Language Disorders

Delayed / Deficient Language in children

The first few years of a child’s life are very important for language development. The important speech, language and communication milestones are enlisted below.

Birth – 3 Months:

  • Startles to loud sounds.
  • Quiets or smiles when spoken to.
  • Seems to recognize your voice and quiets if crying.
  • Increases or decreases sucking behavior in response to sound.
  • Makes pleasure sounds (cooing, gooing)
  • Cries differently for different needs.
  • Smiles when sees you.

4 – 6 Months

  • Moves eyes in direction of sounds.
  • Responds to changes in tone of your voice.
  • Notices toys that make sounds
  • Pays attention to music.
  • Babbling sounds more speech-like with many different sounds, including, p, b, and m.
  • Vocalizes excitement and displeasure.
  • Makes gurgling sounds when left alone and when playing with you.

7 Months – 12 Months

  • Enjoys games like peek-a-boo and pat-a-cake.
  • Turns and looks in direction of sounds.
  • Listens when spoken to.
  • Recognizes words for common items like “cup”, “shoe,” “juice.”
  • Begins to responds to requests (“Come here,” “Want more?”).
  • Babbling has both long and short groups of sounds such as “tataupup bibibibibi.”
  • Uses speech or non-crying sounds to get and keep attention.
  • Imitates different speech sounds.
  • Has 1 or 2 words.

12 Months

  • Responds to their name
  • Understands simple directions with gestures
  • Uses a variety of sounds
  • Plays social games like peek a boo

15 Months

  • Uses a variety of sounds and gestures to communicate
  • Uses some simple words to communicate
  • Plays with different toys
  • Understands simple directions

18 Months

  • Understands several body parts
  • Attempts to imitate words you say
  • Uses at least 10 – 20 words
  • Uses pretend play

24 Months

  • Uses at least 50 words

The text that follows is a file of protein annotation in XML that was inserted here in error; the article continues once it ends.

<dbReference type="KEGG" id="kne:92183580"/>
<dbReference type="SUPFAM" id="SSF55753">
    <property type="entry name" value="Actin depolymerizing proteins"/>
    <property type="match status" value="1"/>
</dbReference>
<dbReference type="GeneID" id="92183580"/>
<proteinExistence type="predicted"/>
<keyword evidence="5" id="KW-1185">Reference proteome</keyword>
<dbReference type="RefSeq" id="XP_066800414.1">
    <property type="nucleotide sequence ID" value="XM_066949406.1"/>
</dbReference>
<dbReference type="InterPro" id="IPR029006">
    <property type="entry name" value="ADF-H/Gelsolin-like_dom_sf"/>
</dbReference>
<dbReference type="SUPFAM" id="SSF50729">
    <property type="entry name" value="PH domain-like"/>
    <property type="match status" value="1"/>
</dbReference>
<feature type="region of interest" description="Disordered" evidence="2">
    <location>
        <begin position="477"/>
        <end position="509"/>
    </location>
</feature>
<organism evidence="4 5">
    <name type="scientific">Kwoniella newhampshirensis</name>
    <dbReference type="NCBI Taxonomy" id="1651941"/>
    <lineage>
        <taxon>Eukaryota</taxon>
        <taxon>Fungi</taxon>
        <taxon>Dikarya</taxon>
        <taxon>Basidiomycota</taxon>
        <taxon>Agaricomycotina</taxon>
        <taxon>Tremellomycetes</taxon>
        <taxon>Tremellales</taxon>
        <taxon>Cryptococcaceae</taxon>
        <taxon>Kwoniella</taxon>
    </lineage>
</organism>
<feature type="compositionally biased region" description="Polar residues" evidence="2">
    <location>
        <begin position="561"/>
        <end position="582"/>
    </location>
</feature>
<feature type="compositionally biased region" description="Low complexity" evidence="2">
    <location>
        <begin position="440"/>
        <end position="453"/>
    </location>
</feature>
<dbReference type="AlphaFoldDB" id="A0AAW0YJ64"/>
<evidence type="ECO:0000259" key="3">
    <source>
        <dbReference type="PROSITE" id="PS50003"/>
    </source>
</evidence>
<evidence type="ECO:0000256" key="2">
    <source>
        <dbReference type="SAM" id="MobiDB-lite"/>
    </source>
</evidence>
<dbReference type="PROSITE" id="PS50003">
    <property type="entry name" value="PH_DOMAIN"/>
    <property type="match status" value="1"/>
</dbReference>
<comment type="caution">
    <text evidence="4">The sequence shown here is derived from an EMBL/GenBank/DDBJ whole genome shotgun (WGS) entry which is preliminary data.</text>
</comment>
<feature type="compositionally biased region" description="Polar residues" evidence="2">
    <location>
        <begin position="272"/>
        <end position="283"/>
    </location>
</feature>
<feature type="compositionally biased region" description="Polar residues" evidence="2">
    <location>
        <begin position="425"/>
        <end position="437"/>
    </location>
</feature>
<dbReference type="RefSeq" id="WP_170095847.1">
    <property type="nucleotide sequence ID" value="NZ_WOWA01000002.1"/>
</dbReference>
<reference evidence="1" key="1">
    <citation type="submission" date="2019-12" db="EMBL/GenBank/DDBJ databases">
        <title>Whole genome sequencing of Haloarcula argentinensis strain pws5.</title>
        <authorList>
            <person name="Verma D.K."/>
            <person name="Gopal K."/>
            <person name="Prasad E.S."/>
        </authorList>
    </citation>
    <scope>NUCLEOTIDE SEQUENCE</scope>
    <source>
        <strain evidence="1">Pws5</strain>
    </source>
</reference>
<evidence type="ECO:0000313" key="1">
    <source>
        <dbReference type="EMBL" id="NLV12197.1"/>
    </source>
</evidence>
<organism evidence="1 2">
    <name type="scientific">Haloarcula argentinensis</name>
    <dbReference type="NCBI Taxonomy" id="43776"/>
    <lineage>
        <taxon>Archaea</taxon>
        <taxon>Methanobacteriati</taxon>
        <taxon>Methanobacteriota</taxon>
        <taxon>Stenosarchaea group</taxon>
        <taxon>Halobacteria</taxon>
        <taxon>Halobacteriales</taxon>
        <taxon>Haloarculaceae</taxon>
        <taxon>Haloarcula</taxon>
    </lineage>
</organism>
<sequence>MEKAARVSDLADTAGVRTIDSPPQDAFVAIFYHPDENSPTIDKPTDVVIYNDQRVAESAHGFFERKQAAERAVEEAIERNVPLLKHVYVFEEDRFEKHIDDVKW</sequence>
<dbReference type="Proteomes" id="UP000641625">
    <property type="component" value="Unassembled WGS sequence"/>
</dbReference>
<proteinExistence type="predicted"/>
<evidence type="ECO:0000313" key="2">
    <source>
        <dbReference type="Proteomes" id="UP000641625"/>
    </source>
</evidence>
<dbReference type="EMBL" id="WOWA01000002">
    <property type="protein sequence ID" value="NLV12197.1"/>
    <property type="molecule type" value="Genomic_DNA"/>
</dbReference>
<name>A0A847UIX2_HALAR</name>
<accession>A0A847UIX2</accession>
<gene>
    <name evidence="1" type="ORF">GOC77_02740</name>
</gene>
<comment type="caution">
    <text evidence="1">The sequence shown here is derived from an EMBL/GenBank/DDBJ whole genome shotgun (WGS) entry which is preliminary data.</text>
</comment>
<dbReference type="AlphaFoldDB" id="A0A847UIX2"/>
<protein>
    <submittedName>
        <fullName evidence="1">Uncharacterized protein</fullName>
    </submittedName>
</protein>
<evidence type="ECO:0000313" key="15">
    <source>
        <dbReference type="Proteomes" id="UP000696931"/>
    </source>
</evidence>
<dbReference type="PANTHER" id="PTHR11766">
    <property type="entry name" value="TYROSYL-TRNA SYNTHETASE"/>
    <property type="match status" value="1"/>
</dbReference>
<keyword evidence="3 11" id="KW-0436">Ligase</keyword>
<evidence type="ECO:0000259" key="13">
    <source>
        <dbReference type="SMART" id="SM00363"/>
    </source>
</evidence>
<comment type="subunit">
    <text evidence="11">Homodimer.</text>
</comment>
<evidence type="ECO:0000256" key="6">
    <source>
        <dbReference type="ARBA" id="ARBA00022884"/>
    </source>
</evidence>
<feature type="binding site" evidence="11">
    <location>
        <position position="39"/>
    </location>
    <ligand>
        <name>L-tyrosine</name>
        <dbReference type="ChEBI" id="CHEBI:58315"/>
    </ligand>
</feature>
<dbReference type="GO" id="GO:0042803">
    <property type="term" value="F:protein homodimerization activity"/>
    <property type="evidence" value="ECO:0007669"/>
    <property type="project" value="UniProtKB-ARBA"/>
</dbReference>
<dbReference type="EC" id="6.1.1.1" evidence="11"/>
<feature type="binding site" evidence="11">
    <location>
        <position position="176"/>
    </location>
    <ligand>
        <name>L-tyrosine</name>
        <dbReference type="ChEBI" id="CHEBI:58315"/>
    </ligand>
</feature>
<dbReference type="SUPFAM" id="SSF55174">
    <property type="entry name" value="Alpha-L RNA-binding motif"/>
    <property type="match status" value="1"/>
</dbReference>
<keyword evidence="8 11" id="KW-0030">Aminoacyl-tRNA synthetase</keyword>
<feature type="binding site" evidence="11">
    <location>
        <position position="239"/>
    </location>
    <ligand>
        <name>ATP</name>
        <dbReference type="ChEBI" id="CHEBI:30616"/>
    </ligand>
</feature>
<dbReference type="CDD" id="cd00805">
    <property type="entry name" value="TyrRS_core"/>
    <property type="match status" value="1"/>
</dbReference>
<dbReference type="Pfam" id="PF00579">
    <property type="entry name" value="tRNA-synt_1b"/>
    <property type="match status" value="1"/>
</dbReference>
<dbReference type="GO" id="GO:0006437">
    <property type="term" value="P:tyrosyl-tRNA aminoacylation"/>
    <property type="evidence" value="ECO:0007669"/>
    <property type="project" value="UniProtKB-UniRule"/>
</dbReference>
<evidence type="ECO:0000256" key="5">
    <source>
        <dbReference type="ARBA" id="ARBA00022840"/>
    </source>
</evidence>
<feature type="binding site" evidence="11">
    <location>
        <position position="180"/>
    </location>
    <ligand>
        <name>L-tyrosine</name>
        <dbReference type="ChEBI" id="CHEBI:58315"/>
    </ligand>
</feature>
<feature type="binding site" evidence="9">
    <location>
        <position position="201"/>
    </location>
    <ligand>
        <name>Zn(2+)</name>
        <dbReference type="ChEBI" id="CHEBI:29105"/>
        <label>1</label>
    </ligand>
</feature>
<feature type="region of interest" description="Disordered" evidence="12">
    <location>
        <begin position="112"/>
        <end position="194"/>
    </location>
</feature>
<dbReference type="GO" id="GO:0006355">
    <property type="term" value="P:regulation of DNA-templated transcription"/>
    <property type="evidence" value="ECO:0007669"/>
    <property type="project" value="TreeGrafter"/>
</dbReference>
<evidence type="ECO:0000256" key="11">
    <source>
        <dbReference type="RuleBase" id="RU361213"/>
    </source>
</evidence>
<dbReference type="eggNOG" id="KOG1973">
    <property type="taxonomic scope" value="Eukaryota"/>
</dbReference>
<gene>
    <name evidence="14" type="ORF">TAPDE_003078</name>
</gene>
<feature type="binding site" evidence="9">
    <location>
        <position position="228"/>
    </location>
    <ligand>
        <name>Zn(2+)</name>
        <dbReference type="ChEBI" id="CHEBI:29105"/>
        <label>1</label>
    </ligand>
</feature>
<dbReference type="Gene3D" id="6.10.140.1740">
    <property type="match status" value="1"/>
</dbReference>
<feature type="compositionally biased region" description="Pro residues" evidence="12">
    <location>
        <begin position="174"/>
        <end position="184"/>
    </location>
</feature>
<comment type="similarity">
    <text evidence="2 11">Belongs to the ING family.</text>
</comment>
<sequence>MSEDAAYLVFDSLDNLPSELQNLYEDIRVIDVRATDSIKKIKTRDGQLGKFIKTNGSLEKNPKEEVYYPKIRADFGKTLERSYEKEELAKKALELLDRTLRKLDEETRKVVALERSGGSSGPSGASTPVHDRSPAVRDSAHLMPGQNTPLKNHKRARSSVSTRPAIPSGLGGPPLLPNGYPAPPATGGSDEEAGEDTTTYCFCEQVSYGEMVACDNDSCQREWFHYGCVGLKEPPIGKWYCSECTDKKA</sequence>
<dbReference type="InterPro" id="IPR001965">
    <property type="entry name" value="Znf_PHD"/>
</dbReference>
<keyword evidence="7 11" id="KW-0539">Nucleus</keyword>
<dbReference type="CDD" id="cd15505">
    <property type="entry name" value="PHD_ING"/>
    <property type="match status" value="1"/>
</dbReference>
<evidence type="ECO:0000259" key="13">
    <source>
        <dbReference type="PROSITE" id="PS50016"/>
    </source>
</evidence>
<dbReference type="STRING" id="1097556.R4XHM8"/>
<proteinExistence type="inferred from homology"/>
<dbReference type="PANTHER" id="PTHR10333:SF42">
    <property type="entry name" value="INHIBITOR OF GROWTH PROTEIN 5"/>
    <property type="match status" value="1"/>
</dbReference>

• Recognizes pictures in books and listens to simple stories
  • Begins to combine two words
  • Uses many different sounds at the beginning of words.

2 to 3 Years

  • Speech is understood by familiar listeners most of the time.
  • Understands differences in meaning (go-stop, in-on, big-little, up-down)
  • Follows two requests (“Get the book and put it on the table.”)
  • Combines three or more words into sentences
  • Understands simple questions
  • Recognizes at least two colors
  • Understands descriptive concepts

3 to 4 Years

  • Uses sentences with 4 or more words.
  • Talks about activities at school or at friends’ homes.
  • People outside family usually understand child’s speech.
  • Identifies colors
  • Compares objects
  • Answers questions logically
  • Tells how objects are used

4 to 5 Years

  • Answers simple questions about a story
  • Voice sounds clear
  • Tells stories that stay on topic.
  • Communicates with other children and adults.
  • Says most sounds correctly
  • Can define some words
  • Uses prepositions
  • Answers why questions
  • Understands more complex directions

Compiled from, “How Does Your Child Hear and Talk?”

Conditions such as Autism, Mental Retardation, ADHD, Cerebral Palsy, Hearing loss interfere with normal speech and language development. Such children often show a gap between their chronological age and language age (expressive language and receptive language).

A speech language pathologist plays a key role in bridging this gap and enabling these children to participate in the world around them to the best of their capacity.

Acquired Language Disorders in adults

Acquired language and communication difficulties/disorders in adults occur due to brain damage caused by trauma to the brain. Trauma to the brain can be caused by conditions like:

  • Intra cranial surgery for tumour removal.
  • Cerebrovascular disruption such as a stroke
  • Traumatic Brain Injury (TBI) following a motor vehicle incident or fall
  • Infectious diseases such as encephalitis or meningitis
  • Other neurological disorders such as Multiple Sclerosis (MS), Parkinson’s Disease (PD), Amyotrophic Lateral Sclerosis (ALS), Huntington’s Disease (HD).

The communication disorder is manifested by significant decline in cognitive functioning, including changes in neuropsychological functions (such as language, memory, attention, executive functions, etc.), deterioration in personality, impulse control, judgment; modulation of mood or awareness of deficits.

The most common acquired neurological communication disorders are aphasia and dementia.
Aphasia is a communication disorder resulting from brain damage usually following a stroke. In aphasia a person losses the ability to either comprehend or express thoughts using language (spoken or written). These language impairments involve difficulties in the recall of words, difficulty formulating sentences to express oneself and difficulty in comprehension of speech or printed word or even sign language.

Dementia is characterized by a progressive decline in cognitive functions (such as orientation to time, place and persons, memory, attention, executive functions, visual-spatial skills and reasoning), linguistic functions and behavioral functions.